Father Brown: The Absence of Mr Glass

I continue my appreciation of G. K. Chesterton’s Father Brown with a story taken from the second volume, The Wisdom of Father Brown, originally published in 1914. I was inspired to include this one by Mack’s comments on my review of The Blue Cross – apparently it’s a popular choice with his students.

‘The Absence of Mr Glass’ is essentially a joke stretched into a short story. The butt of the joke is Dr Orion Hood, who is satirised mercilessly by Chesterton.

Dr Hood paced the length of his string of apartments, bounded — as the boys’ geographies say — on the east by the North Sea and on the west by the serried ranks of his sociological and criminologist library. He was clad in an artist’s velvet, but with none of an artist’s negligence; his hair was heavily shot with grey, but growing thick and healthy; his face was lean, but sanguine and expectant. Everything about him and his room indicated something at once rigid and restless, like that great northern sea by which (on pure principles of hygiene) he had built his home.

Hood is a great psychological and criminological expert (living in Scarborough…) who is regularly consulted by the authorities on matters of great importance. He is surprised but indulgent when the local parish priest drops into his consulting rooms to ask his advice about two young lovers. James Todhunter has fallen in love with young Maggie McNab, his landlady’s daughter, much against her mother’s wishes. For James has a secret he will not reveal until the wedding.

Hood is about to pronounce his verdict on the marriage when Maggie McNab barges in with the news that James may have been murdered, probably by a mysterious Mr Glass who has been seen prowling around.

“I know his name is Glass,” answered the girl, in great impatience. “I heard it through the door. They were quarrelling — about money, I think — for I heard James say again and again, ‘That’s right, Mr Glass,’ or ‘No, Mr Glass,’ and then, ‘Two or three, Mr Glass.’”

Rushing to help, Brown and Hood find Todhunter alive, but tied up in a corner of his rooms. Mr Glass is nowhere to be seen. Proceeding on strictly scientific principles, the expert has soon built up a picture of Mr Glass based on a top-hat and some broken spirit glasses:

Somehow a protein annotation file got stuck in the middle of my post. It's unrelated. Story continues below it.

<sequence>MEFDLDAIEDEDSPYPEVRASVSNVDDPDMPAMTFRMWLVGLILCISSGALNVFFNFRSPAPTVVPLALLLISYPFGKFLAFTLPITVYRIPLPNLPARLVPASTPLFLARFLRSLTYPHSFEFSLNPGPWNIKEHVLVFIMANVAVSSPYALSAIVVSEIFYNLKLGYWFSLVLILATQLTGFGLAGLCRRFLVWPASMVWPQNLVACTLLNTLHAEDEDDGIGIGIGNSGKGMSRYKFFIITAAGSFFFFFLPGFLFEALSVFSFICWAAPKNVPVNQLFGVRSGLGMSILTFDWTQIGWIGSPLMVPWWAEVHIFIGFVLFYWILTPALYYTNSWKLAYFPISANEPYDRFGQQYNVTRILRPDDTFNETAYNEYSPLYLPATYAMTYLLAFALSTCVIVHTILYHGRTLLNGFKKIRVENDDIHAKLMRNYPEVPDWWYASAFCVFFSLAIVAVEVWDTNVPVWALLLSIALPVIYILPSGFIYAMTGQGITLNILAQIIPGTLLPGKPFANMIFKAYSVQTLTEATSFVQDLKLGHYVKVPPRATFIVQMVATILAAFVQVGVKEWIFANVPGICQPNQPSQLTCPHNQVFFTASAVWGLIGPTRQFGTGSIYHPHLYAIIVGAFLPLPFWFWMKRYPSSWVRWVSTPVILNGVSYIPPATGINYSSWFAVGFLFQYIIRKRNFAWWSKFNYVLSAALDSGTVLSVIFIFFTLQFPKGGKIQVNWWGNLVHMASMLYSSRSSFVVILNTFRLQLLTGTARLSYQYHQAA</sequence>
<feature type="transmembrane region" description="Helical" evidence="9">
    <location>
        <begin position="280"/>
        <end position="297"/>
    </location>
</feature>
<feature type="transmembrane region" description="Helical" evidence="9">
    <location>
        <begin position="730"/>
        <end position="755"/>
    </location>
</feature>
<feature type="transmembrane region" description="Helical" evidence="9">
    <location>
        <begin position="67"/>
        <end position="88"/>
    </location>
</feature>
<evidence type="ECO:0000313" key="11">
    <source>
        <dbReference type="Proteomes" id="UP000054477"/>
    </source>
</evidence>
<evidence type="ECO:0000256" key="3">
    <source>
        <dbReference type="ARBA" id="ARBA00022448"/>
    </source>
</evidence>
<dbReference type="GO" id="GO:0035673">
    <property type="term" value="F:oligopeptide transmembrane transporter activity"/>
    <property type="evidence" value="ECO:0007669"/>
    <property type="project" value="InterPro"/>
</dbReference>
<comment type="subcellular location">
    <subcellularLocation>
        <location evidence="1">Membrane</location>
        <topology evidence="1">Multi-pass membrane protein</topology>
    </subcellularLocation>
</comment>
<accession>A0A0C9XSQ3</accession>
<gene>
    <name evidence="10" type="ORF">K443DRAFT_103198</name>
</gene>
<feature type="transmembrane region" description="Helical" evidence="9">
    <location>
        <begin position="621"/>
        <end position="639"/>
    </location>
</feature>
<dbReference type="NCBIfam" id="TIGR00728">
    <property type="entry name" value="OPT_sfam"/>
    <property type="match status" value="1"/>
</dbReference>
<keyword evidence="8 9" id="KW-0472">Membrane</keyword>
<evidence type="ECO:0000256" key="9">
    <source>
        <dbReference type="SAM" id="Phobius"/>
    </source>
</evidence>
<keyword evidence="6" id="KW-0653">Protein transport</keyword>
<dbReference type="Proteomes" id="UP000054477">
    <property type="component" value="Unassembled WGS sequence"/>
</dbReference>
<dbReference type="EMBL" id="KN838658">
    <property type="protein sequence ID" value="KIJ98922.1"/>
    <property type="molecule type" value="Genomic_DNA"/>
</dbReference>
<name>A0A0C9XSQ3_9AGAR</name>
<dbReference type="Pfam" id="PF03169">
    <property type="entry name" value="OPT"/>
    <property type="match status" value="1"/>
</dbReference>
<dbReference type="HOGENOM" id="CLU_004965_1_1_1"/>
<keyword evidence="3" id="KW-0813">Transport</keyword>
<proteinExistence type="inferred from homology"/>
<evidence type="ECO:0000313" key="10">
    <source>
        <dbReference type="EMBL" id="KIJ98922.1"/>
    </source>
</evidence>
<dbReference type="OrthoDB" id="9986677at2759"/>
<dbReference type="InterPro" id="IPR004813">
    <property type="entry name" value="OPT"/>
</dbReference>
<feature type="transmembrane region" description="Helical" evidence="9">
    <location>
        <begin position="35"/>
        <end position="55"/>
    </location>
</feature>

…tall, elderly, fashionable, but somewhat frayed, certainly fond of play and strong waters, perhaps rather too fond of them. Mr Glass is a gentleman not unknown on the fringes of society.

It is a piece of ratiocination that Sherlock Holmes would be proud of, but obviously it is the more down-to-earth Father Brown who comes up with the real solution. The punchline will make you groan, but it is fun getting there.

 

About pastoffences

Past Offences exists to review classic crime and mystery books, with ‘classic’ meaning books originally published before 1987.
This entry was posted in Classic mystery book review, Father Brown, Witness Statements and tagged , , , . Bookmark the permalink.

7 Responses to Father Brown: The Absence of Mr Glass

  1. Rich – Thanks for the well-done review. I’m glad you highlighted Chesterton’s sense of humour as I’ve always liked that about his work.

    Like

  2. You’re making me want to re-read this series, Rich. Are you going to read them all?

    Like

  3. Pingback: Father Brown: The Hammer of God | Past Offences

  4. mike foy says:

    I don’t thin Sherlock Holmes would have been proud of the piece of ratiocination in this story, since Dr Orion Hood, is SH in a thin disguise. GKC was having a bit of fun with ACD’s creation.
    I like this story and I love puns too, so it’s a double whammy for me.

    Like

  5. kidney diet says:

    this is very interesting. thanks for that. we need more sites like this. i commend you on your great content and excellent topic choices.

    Like

Make a statement...

Fill in your details below or click an icon to log in:

WordPress.com Logo

You are commenting using your WordPress.com account. Log Out / Change )

Twitter picture

You are commenting using your Twitter account. Log Out / Change )

Facebook photo

You are commenting using your Facebook account. Log Out / Change )

Google+ photo

You are commenting using your Google+ account. Log Out / Change )

Connecting to %s